A week after a NSW court convicted a Sydney resident for knowingly infecting two women with HIV, a Brisbane gay man has faced court charged with doing the same thing to his lover.

The 37-year-old man pleaded not guilty to a charge of transmitting a serious disease with intent, Australian Associated Press reported. He has also denied an alternative charge of causing grievous bodily harm.

The man -“ who cannot be named for legal reasons -“ allegedly met his lover at a central Brisbane gay bar in early 2003.

Before they had unprotected sex, the alleged victim -“ who said he didn’t like using condoms -“ claims the man assured him he was HIV-negative.

When the alleged victim, 42, tested positive to HIV about a month later, his sexual partner maintained he did not have the virus.

But the accused -“ who faced court this week -“ gave a different account to police. He said he had disclosed his HIV status to his lover before they had sex, AAP reported.

He said the alleged victim agreed to have unsafe sex with him because his drinking was extreme at that stage and we were both caught in the same pattern.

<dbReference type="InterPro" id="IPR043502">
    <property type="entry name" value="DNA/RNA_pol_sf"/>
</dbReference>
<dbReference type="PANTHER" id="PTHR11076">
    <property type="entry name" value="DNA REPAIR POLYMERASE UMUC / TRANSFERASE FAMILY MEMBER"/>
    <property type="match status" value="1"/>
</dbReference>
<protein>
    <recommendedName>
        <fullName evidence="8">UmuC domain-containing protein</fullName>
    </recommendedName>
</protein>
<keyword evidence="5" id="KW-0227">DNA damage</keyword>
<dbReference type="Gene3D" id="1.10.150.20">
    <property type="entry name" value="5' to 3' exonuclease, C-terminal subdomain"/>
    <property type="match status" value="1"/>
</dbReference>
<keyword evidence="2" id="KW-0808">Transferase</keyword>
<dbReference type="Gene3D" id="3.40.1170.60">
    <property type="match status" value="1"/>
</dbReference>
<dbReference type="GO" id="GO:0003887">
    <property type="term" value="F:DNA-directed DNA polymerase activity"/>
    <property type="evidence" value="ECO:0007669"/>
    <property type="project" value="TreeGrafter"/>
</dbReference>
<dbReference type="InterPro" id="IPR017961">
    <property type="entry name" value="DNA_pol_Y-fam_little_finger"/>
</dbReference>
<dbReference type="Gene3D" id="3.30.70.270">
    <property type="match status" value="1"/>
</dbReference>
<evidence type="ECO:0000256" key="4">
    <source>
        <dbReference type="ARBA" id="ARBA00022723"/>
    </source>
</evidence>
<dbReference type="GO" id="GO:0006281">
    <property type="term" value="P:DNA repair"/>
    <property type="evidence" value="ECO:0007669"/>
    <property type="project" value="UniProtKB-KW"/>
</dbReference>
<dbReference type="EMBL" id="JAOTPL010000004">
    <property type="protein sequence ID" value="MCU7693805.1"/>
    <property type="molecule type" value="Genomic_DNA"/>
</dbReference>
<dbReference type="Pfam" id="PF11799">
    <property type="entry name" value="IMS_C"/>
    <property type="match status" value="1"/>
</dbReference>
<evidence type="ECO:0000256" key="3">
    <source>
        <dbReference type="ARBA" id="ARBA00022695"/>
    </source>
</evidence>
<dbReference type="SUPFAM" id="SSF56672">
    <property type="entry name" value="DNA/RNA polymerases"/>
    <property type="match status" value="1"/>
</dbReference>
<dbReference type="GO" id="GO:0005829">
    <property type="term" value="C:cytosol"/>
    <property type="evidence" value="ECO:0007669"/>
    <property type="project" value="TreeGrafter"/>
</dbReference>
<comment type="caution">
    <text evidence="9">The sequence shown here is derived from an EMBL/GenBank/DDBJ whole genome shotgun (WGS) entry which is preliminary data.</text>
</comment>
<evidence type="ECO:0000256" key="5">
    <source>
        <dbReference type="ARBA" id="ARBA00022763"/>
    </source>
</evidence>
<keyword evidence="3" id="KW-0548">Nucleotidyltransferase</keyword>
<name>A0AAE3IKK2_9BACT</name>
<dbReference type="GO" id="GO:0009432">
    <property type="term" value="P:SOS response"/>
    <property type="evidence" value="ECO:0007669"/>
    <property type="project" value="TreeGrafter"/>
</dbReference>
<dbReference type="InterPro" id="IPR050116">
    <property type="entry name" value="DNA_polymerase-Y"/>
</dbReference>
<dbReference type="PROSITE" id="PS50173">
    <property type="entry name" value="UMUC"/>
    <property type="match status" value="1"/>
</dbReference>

Of his decision to have unprotected sex with an HIV-negative partner he said: It’s completely irresponsible on my part, it’s negligent and stupid in the extreme.

Last week, the NSW District Court sentenced Sydney man Stanislas Kanengele-Yondjo to at least nine years in prison after he told two women he was free of HIV and then had unprotected sex with them, infecting them with the virus.

Kanengele-Yondjo was convicted of causing grievous bodily harm.

People Living With HIV/AIDS (NSW) executive officer Geoff Honnor said the Brisbane and Sydney cases were a reminder to HIV-positive people to take heed of disclosure laws.

The message for all positive people is that the law is there and it can be used, and disclosure is basically what the law requires, he told Sydney Star Observer.

Recent research suggested disclosure rates were rising, Honnor said.

The NSW Public Health Act requires HIV-positive people to tell sexual partners they have the virus, even if they have safe sex.

For an analysis of the Kanengele-Yondjo case, see article here.

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